Upon returning home to America, I quickly recalled that I was broke, with two small children and a wife who’d never heard of Colin Chapman or his outsized historical significance. But on the eve of bringing shame upon my house by pulling out of the deal, I somehow miraculously managed to persuade my near-70-year-old Yiddishe mother that what she really needed was a large, temporary interest in an obscure British sports sedan that wasn’t yet held in particularly high regard, with a star provenance that involved a celebrity she’d never heard of and that she’d almost surely never drive, not least for the fact that its steering wheel was on the wrong side. Suddenly, I was free to buy it, and did, arranging for it to be re-sprayed and generally re-commissioned in England. Four months later it arrived at the docks in Newark, N.J., aboard a German freighter.
Times change. So I am happy to report, while home prices plunged, millions lost their jobs and the economy generally went to seed, prices for the Lotus Cortina (as the first series was called) and Ford Cortina Lotus (as the second series is known) went through the roof. Recently, I turned down an offer of many, many times what I paid for my historic Lotus-tweaked English Ford.
Don’t feel jealous, I’ve probably lost more on old cars in the ensuing years than I’m showing on paper with this one. Like I always say, you’ve got to spend big to lose big.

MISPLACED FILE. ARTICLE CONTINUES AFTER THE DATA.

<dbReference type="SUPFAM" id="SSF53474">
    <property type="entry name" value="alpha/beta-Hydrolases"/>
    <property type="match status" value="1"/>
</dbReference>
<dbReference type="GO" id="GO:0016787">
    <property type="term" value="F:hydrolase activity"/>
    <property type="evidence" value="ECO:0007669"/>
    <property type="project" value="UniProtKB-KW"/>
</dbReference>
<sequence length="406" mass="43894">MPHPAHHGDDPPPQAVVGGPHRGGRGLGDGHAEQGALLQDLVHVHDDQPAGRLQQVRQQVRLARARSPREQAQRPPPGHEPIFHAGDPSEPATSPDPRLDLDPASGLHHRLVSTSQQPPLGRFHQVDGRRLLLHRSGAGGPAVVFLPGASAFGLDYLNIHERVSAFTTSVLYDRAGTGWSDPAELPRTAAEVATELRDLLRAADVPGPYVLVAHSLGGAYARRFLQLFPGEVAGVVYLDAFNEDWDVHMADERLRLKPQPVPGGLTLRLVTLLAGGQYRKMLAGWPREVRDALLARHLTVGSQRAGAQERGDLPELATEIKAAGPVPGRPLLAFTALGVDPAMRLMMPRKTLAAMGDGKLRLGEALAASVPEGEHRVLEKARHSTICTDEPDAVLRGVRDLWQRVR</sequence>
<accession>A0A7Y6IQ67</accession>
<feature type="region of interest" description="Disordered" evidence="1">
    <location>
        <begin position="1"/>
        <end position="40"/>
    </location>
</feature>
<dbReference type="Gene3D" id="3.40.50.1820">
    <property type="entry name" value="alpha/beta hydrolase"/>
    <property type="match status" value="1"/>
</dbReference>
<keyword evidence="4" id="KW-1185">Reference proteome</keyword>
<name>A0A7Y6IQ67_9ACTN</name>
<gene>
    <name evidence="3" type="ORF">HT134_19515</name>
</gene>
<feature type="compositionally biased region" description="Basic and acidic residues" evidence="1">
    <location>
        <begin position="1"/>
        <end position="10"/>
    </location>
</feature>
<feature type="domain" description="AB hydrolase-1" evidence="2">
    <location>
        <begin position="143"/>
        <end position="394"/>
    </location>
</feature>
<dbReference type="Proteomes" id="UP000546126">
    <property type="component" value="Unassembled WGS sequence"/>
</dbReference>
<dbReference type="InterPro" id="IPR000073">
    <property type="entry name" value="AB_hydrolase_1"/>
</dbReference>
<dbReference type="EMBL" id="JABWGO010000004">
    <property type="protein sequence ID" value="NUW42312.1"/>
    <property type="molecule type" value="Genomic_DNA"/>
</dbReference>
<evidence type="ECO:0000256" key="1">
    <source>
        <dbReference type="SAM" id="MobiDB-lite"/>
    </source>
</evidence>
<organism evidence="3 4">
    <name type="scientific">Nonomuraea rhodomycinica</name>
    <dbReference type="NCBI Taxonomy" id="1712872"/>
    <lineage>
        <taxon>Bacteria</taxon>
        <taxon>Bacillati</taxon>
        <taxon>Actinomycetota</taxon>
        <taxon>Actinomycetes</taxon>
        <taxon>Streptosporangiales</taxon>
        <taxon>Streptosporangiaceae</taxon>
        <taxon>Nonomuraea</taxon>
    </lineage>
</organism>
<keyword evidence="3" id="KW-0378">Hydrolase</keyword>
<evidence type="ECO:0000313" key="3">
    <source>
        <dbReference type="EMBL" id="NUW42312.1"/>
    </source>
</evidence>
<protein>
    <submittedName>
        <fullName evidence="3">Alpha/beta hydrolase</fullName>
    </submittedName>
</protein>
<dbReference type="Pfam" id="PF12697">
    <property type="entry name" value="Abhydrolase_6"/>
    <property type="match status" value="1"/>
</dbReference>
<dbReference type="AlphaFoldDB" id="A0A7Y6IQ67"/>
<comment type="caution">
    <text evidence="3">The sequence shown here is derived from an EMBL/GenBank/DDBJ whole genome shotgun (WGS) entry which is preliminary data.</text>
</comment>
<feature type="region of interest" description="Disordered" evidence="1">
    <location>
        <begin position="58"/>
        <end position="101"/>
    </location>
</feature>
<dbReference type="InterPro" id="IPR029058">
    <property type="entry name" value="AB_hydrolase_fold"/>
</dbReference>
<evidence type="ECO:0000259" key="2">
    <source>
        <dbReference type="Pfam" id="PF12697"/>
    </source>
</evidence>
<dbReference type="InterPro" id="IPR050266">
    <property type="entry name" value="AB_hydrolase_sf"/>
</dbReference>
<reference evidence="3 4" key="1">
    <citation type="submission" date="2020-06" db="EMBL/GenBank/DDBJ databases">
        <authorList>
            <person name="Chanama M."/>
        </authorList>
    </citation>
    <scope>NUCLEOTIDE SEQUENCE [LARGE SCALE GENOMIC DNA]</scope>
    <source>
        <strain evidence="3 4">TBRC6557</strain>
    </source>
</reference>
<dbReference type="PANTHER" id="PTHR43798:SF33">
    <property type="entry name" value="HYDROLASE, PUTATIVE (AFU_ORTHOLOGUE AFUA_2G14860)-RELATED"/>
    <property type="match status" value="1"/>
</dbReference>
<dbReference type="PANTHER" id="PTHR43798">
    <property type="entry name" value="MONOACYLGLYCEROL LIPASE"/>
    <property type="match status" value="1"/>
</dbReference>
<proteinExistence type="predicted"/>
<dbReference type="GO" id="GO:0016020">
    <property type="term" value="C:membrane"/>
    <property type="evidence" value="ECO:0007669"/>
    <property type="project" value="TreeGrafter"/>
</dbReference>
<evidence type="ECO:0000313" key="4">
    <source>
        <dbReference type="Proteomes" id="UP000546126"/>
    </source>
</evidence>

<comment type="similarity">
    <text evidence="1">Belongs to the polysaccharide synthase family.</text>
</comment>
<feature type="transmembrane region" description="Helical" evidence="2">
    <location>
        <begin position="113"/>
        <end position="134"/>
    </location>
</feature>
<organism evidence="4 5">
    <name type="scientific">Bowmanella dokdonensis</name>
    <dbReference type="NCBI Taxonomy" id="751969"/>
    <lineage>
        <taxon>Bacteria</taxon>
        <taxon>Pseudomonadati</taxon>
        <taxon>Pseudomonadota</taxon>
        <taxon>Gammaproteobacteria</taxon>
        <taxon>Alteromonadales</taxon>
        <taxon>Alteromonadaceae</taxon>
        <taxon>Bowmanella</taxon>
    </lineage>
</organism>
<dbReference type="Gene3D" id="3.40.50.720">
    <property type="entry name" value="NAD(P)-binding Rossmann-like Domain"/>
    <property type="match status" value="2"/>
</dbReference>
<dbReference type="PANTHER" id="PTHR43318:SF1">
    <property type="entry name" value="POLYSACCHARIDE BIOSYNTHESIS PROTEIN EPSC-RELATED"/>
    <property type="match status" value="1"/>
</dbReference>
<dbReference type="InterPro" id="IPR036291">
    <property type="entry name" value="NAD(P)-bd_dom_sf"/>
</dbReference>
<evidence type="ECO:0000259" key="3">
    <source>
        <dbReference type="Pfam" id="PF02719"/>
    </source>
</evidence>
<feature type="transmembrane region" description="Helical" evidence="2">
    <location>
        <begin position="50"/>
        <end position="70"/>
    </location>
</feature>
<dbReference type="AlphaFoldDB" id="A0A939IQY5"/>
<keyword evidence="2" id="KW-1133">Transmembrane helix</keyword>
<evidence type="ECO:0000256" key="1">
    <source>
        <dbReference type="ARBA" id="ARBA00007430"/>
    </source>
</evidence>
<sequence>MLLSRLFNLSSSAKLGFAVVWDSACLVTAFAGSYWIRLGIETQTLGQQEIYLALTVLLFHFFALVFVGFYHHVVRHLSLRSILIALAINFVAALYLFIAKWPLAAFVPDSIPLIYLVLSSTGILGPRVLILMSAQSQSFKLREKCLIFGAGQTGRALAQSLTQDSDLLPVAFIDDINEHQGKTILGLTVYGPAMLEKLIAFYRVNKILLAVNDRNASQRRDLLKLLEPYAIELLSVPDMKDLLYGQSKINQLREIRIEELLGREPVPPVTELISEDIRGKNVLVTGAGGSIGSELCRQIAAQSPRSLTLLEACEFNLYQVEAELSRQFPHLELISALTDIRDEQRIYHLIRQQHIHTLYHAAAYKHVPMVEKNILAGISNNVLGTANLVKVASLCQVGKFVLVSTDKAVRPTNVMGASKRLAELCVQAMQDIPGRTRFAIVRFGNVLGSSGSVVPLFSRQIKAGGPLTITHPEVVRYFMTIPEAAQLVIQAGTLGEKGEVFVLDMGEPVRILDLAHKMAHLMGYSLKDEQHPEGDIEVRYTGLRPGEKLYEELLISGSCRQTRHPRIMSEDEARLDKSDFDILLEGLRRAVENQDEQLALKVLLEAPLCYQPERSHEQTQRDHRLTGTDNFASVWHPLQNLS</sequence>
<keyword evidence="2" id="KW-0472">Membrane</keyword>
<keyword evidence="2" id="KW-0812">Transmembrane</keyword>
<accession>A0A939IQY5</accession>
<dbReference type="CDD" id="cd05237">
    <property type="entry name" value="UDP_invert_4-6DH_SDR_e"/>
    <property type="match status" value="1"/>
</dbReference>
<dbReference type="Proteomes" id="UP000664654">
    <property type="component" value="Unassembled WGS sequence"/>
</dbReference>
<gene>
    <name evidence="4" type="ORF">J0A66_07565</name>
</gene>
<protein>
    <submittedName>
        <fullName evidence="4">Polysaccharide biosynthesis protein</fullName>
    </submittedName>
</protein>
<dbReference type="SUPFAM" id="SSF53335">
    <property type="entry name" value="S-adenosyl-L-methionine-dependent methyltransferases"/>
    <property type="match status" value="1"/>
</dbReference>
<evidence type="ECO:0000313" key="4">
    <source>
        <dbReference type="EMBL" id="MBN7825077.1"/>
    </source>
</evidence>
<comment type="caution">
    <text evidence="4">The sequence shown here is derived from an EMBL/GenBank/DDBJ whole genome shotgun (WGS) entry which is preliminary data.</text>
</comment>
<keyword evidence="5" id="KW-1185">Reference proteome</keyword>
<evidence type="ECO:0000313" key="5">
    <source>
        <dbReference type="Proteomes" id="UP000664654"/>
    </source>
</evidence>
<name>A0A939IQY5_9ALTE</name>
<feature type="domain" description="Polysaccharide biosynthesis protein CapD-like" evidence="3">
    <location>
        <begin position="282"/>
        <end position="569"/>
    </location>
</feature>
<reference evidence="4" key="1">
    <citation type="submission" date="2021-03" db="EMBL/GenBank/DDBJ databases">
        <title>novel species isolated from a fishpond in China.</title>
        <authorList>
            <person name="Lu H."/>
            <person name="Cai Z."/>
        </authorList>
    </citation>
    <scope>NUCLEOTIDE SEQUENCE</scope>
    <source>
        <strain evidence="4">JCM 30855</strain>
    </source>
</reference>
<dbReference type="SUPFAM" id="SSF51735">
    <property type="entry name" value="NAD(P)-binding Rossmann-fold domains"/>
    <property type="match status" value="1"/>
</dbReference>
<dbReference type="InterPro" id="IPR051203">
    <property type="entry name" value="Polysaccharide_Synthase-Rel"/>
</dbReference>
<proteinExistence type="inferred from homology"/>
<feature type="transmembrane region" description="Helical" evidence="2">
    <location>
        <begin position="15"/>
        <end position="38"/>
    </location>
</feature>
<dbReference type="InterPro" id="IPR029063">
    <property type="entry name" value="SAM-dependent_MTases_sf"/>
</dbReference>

And rest assured, a once-in-a-lifetime price on Chapman’s own Lotus Cortina didn’t change the way I thought or what I said or wrote. Not long ago, Lotus CEO (until he was fired a month ago) Danny Behar was screaming loudly at me when I told him his plans for the perennially cash-starved cottage car company (going way up-market with five new models in five years) seemed unwise to many Lotus fans, not to mention impossible.
Still, it nags at me. As the world’s handful of other Lotus Cortina fanatics have observed when learning the story of how I got this car, “Not fair.”
So I feel ambivalent (there’s that duality of life, again.) Slightly guilty. Maybe because it wasn’t fair. Then again, life isn’t fair.
And I can take some solace in remembering that I was favored by a company so broke that it had no money to do anything conventional for me. No free business-class trips to drive their cars in the Algarve. No sumptuous repasts to buy my vote. No new cars to test. Just a pretty good deal on a very used car.